Police are being 'swamped' by a massive increase in online crime and require new legislation to tackle the problem, a top chief constable has warned.
Stephen Kavanagh, Chief Constable of Essex Police is also the National Police Chiefs’ Council lead on Digital Intelligence and Investigation. He has warned the current legislation is hampering the investigation of online crime.
Cyber crime, which can include online bullying, child grooming, revenge porn and phishing is covered by legislation which pre-dates social media and the internet, including the 1861 Offences Against the Person Act which dates from the time of Queen Victoria.So do the laws against murder. So what? It's either an offence or it isn't.
Much of the legislation, such as laws dealing with malicious communication were designed to cope with the threat of 'silent' or 'menacing' phone calls.
Kavanagh told The Guardian: 'There are crimes now taking place – the malicious use of intimate photographs for example – which we never would have imagined as an offence when I was a PC in the 80s. It’s not just the nature of it, it is the sheer volume.Well, if you 'never would have imagined it would be an offence', maybe it isn't?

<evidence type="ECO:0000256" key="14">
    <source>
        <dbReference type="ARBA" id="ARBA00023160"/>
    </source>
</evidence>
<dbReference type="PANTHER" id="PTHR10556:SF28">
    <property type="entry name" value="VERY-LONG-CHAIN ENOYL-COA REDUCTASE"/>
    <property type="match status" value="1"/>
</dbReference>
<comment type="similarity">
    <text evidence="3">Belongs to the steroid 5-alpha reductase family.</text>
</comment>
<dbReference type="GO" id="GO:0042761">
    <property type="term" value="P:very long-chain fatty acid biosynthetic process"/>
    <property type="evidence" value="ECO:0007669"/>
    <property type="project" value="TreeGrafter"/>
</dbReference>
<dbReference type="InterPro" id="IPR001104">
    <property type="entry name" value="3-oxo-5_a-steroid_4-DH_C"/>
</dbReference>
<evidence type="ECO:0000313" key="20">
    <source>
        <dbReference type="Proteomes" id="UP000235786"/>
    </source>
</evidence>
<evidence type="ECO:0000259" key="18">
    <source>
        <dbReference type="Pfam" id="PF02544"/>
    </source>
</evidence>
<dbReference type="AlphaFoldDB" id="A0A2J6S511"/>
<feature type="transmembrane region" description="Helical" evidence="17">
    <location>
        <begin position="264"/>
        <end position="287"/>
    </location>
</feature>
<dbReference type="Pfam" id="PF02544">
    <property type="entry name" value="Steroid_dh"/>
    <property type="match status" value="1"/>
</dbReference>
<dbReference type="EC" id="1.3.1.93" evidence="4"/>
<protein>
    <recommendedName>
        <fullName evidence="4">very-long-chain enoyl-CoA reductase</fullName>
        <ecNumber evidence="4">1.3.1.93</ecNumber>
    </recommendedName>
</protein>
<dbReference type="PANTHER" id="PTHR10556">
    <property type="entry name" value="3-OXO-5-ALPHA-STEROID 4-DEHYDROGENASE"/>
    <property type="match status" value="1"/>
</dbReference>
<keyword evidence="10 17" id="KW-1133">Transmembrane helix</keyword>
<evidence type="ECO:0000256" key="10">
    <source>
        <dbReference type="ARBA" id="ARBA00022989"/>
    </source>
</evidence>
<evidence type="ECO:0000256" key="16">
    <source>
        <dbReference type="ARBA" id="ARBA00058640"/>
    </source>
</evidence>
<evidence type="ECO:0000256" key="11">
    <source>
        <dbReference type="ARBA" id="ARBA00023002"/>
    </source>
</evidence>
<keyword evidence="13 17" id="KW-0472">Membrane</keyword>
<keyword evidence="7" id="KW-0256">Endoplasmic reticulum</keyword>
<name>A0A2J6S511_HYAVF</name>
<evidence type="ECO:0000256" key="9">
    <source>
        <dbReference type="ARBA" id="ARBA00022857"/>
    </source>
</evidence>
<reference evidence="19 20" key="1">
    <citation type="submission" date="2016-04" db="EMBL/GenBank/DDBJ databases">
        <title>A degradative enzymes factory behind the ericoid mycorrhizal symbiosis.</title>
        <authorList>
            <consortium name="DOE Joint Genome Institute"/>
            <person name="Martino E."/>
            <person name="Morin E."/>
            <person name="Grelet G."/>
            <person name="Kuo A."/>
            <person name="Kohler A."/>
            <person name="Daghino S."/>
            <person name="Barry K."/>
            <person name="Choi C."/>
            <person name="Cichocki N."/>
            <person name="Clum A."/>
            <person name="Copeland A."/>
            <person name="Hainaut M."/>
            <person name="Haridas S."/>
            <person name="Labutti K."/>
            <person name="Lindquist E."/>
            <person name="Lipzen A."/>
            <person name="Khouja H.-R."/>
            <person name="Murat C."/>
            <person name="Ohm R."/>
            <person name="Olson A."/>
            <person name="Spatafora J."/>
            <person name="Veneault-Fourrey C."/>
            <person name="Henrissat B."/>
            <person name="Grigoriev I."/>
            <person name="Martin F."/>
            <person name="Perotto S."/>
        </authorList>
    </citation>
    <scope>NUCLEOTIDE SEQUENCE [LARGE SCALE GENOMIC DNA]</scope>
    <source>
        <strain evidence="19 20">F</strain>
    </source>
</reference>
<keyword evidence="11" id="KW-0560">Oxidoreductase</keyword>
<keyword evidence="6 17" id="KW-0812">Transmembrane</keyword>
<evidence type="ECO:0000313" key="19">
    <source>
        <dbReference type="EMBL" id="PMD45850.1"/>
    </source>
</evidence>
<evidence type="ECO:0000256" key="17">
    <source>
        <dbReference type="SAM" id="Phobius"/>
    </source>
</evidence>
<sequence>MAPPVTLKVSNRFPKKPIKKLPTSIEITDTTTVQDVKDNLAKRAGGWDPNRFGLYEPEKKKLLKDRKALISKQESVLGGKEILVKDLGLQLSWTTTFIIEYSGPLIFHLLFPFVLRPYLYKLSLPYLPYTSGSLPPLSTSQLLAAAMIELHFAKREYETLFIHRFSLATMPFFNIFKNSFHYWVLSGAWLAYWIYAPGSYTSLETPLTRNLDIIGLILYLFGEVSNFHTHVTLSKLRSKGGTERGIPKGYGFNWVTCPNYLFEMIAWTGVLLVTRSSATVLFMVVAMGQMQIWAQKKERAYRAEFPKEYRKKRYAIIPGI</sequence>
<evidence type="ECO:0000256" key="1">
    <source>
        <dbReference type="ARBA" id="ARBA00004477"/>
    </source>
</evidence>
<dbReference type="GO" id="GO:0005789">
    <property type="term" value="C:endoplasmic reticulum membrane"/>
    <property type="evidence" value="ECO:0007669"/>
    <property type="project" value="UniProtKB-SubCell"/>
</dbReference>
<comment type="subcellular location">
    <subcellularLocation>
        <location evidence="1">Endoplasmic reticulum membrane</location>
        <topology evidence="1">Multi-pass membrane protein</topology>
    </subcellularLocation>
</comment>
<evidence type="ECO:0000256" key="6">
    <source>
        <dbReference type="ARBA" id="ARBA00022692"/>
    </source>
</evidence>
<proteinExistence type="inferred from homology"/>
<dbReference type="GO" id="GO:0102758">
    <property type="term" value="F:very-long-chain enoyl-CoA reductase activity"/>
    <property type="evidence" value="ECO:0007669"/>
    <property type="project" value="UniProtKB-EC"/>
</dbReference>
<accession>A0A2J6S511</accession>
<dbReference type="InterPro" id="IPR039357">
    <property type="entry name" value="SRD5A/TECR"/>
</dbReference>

'The levels of abuse that now take place within the internet are on a level we never really expected. If we did try to deal with all of it we would clearly be swamped.'So you're selective in which reports you tackle, are you? How very interesting!
He said urgent action was required to simplify the laws concerning online crime to assist in prosecuting offenders while providing help to victims.You mean to assist the 'modern' police officer in ensuring that politically correct identity groups are satisfied?
He said: 'Often victims don’t know how to articulate what happened to them, they aren’t clear what the offence is if there is one. When they then get an ambiguous response from the police, it undermines their confidence about what has happened. It is not just about officers and staff being confident, it is about victims being confident that what has taken place is a crime. So the law needs to be pulled together and the powers consolidated into a single place.'Look, if victims AND police aren't clear that what happened was a crime, perhaps it wasn't. And perhaps the police should have more important things to be doing than trying to 'convince victims' that what upset them was indeed a crime.
Because not everything that hurts our feels is indeed a crime, nor should be treated as such.
But, if that is the path we're being driven down by an increasingly incompetent police force, I want to be able to report the next grocer's apostrophe. That should be a crime, damn it!